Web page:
Rep. Rashida Tlaib’s obscene outburst and President Trump’s paroxysms of vulgarity are reminders that more than just 40 years have passed since the House Judiciary Committee recommended the impeachment of President Richard Nixon. During the intervening time, our politics and language have become more tribal and acrid. America struggles to find a common narrative, and keeps coming up short.
Back then, the country had resoundingly reelected Nixon to a second term, and then got behind his impeachment. The pivot was organic. Nixon’s final days were marked by Gerald Ford, Nixon’s vice-president, playing golf with Tip O’Neill, the Democratic House majority leader. And no, it wasn’t just about the cameras.
Meanwhile, the Judiciary Committee recognized the gravity and solemnity of the task before it, and acted and spoke accordingly. Peter Rodino, the committee’s chairman, invoked Thomas Paine, and quoted the author of Common Sense on the House floor:
“‘Those who expect to reap the blessings of freedom must, like men, undergo the fatigue of supporting it.’ For almost 200 years Americans have undergone the stress of preserving their freedom, and the Constitution that protects it. It is now our turn.’’
After the committee voted, Rodino went to his office and cried.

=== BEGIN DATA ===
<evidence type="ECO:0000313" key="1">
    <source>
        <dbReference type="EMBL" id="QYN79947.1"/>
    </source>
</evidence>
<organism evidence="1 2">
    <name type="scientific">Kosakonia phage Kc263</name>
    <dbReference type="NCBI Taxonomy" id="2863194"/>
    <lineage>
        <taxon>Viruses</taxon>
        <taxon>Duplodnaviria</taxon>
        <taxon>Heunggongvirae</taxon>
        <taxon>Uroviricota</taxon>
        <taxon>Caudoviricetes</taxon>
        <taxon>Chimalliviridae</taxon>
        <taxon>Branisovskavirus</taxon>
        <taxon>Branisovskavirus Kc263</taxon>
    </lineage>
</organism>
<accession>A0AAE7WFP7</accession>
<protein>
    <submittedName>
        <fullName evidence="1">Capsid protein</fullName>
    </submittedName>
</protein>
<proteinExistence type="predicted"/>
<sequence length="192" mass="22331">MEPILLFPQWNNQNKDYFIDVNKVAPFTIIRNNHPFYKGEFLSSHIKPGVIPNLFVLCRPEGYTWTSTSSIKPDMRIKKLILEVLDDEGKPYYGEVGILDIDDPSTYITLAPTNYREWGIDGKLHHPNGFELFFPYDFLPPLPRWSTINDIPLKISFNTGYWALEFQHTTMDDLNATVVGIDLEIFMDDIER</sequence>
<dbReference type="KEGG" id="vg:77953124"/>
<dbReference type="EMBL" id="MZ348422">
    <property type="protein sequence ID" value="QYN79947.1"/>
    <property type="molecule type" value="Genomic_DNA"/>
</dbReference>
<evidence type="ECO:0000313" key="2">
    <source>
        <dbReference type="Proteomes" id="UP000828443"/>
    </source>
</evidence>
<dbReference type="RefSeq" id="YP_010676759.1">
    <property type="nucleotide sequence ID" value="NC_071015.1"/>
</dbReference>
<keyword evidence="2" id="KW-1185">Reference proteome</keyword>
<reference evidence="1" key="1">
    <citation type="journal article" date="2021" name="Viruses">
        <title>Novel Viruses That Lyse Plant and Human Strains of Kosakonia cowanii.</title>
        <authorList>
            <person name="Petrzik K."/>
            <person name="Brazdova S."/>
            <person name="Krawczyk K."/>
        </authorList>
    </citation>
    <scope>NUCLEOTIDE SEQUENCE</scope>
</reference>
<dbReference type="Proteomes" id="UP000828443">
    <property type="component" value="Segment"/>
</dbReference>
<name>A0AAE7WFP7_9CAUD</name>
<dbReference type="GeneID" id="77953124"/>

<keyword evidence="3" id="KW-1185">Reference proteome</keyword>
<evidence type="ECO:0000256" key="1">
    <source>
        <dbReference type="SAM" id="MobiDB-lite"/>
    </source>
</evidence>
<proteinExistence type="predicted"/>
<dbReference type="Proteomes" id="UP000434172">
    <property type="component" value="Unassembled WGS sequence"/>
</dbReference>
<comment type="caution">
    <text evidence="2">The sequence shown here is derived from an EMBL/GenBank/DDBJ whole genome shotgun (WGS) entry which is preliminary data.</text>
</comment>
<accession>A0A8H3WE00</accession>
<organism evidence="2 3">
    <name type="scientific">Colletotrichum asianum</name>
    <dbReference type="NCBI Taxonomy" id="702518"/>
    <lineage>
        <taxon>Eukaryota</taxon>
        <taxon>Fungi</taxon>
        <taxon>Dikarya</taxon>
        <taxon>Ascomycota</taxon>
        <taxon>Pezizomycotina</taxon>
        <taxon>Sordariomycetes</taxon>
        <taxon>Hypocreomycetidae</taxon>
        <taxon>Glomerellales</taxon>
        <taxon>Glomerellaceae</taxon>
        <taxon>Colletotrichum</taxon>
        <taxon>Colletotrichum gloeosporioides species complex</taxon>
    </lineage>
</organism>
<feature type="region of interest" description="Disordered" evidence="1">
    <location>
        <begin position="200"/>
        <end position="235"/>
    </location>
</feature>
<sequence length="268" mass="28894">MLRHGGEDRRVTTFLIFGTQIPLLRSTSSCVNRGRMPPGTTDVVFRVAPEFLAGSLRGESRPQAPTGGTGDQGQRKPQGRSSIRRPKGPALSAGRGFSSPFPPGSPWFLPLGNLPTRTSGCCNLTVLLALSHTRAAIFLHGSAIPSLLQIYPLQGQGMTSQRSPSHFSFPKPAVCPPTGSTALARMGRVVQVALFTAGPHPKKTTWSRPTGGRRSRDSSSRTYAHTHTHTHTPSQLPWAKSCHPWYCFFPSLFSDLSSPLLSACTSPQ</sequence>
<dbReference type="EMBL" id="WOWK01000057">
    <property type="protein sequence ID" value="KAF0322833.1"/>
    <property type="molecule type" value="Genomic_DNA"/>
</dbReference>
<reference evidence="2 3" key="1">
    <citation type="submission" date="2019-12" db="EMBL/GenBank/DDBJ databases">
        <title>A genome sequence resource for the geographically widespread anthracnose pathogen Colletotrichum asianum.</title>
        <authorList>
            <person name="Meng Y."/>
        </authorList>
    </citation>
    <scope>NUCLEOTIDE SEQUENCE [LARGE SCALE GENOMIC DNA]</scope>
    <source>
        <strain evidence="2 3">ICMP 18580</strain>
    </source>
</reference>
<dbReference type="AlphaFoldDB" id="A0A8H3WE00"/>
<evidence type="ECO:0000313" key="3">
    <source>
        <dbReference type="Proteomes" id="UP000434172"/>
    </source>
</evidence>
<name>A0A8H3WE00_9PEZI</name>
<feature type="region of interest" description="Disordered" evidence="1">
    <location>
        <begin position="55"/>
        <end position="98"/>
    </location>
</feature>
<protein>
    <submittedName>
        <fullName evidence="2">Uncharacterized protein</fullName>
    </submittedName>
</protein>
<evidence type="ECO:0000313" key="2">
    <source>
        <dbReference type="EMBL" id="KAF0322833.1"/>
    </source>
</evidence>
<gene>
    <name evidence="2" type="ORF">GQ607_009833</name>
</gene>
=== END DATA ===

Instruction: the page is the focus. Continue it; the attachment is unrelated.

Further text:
Like Rodino, Barbara Jordan framed her position in the context of history as she intoned before an anxious committee and nation: “My faith in the Constitution is whole; it is complete; it is total.”
While Tlaib may have been giving voice to her inner Trump, her words were cacophonous even as the newly elected congresswoman delighted partisans on both sides of the aisle, including the president. Without paying mind to all the times that he had soiled the dignity of the Oval Office, Trump announced that Tlaib had “dishonored herself and her family.”
Move over Nancy Pelosi and Alexandria Ocasio-Cortez. The GOP just found itself a brand new target, one who lacks the speaker’s poise and AOC’s dance moves.
To be sure, not all Democrats were smiling. Rep. Jerrold Nadler condemned Tlaib’s take as both offensive and premature. As he put it, “I don't really like that kind of language. But more to the point, I disagree with what she said. It is too early to talk about that intelligently. We have to follow the facts.” Or at least wait for Robert Mueller’s report.
As the Judiciary Committee’s new chair, it will be Nadler who will shoulder the burden once shared by the late Rodino. Tlaib did Nadler no favors.
Nixon’s impeachment shared the virtue of transcending party and region. Indeed, it was a living history and civics lesson. House Republicans demonstrated the capacity to vote with House Democrats, including Larry Hogan, the father of Maryland’s incumbent governor. Southern Democrats managed to find common ground with the likes of Hamilton Fish, a New York Republican, whose namesake served as Ulysses S. Grant’s Secretary of State.
That world is gone. Instead, we can expect Republicans to rally around a president for whom loyalty is a one-way street, and whose fidelity to the Constitution is limited at best. As for the Democrats, Tlaib’s mf-bomb may be the first of many.
As the poem goes, “The best lack all conviction, while the worst are full of passionate intensity.”